Regions of Uzbekistan

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Independent City, Autonomous Republic,
and Regions of Uzbekistan
Uzbekistan location map.svg
Category Unitary state
Location Republic of Uzbekistan
Number 13 regions
1 Autonomous Republic
1 Independent City
Populations (Regions only): 777,100 (Sirdaryo) – 3,514,800 (Samarqand)
Areas (Regions only): 4,200 km2 (1,621 sq mi) (Andijan) – 110,800 km2 (42,780 sq mi) (Navoiy)
Government Regional governments, Autonomous government, National government
Subdivisions Tuman
Emblem of Uzbekistan.svg
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Uzbekistan is divided into 13 regions (viloyatlar, singular – viloyat, viloyati in compound, e.g. Toshkent viloyati), 1 autonomous republic (respublika, respublikasi in compound, e.g. Qaraqalpaqstan Avtonom Respublikasi), and 1 independent city (shahar or shahri in compounds, e.g. Toshkent shahri). Names are given below in the Uzbek language, although numerous variations of the transliterations of each name exist. The regions in turn are divided into 160 districts (tumanlar, singular tuman).

Division Capital city Area
Population (2015)[1]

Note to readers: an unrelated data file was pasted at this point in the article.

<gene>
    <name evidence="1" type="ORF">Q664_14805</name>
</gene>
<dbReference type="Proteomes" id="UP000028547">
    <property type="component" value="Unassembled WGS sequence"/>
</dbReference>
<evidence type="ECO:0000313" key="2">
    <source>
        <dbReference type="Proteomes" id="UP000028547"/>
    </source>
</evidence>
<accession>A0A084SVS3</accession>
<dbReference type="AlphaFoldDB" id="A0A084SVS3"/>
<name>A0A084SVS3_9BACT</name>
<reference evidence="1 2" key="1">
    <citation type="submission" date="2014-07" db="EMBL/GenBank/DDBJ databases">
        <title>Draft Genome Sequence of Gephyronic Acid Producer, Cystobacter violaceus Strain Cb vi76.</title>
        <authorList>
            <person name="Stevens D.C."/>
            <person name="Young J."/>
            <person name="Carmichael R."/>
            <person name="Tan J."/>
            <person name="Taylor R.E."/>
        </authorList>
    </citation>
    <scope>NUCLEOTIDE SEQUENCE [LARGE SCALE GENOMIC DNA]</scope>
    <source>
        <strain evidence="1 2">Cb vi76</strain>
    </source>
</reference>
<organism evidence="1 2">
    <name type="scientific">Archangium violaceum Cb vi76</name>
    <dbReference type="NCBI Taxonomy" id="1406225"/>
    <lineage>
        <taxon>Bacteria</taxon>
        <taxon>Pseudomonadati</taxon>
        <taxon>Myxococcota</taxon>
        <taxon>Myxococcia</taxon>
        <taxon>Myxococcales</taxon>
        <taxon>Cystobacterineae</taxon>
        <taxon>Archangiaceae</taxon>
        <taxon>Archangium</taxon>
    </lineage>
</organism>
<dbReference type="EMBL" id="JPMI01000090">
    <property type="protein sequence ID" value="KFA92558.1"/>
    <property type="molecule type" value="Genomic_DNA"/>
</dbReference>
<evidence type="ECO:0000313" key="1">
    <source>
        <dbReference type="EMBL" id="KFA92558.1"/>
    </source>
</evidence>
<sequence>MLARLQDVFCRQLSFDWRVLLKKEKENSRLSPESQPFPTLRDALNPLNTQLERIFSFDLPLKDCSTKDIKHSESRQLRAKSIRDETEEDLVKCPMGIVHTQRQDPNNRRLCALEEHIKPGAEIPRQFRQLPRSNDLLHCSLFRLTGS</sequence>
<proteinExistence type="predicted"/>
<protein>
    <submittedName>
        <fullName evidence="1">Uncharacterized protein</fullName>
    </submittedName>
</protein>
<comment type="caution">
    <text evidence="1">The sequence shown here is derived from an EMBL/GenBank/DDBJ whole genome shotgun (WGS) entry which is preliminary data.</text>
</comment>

Andijan Region Andijan 4,303 2,857,300
Bukhara Region Bukhara 41,937 1,785,400
Fergana Region Fergana 7,005 3,444,900
Jizzakh Region Jizzakh 21,179 1,250,100
Xorazm Region Urgench 6,464 1,715,600
Namangan Region Namangan 7,181 2,554,200
Navoiy Region Navoiy 109,375 913,200
Qashqadaryo Region Qarshi 28,568 2,958,900
Samarqand Region Samarkand 16,773 3,514,800
Sirdaryo Region Guliston 4,276 777,100
Surxondaryo Region Termez 20,099 2,358,300
Tashkent Region Tashkent 15,258 2,758,300
Karakalpakstan Nukus 161,358 1,763,100
Tashkent 327 2,352,300

Enclaves and exclaves[edit]

There are four Uzbek exclaves, all of them surrounded by Kyrgyz territory in the Fergana Valley region where Kyrgyzstan, Tajikistan and Uzbekistan meet. Two of them are the towns of Sokh, area of 325 km2 (125 sq mi) with a population of 42,800 in 1993 (with some estimates as high as 70,000, of which 99% are Tajiks and the remainder Uzbeks[2]) and Shohimardon, area of 90 km2 (35 sq mi) with a population of 5,100 in 1993 (91% are Uzbeks and the remainder Kyrgyz). The other two are the tiny territories of Chon-Kara (or Qalacha), roughly 3 km (1.9 mi) long and 1 km (0.62 mi) wide, and Jani-Ayil (or Dzhangail), a dot of land barely 3 km (1.9 mi) across. Chon-Kara is on the Sokh river, between the Uzbek border and the Sokh exclave.

Uzbekistan has a Tajikistan enclave, the village of Sarvan, which includes a narrow, long strip of land about 15 km (9.3 mi) long and 1 km (0.62 mi) wide, along the road from Angren to Kokand. The village of Barak (population 627), between the towns of Margilan and Fergana, was earlier thought to have been a tiny Kyrgyzstan enclave, but it has been shown that it is not completely surrounded by Uzbekistan.

See also[edit]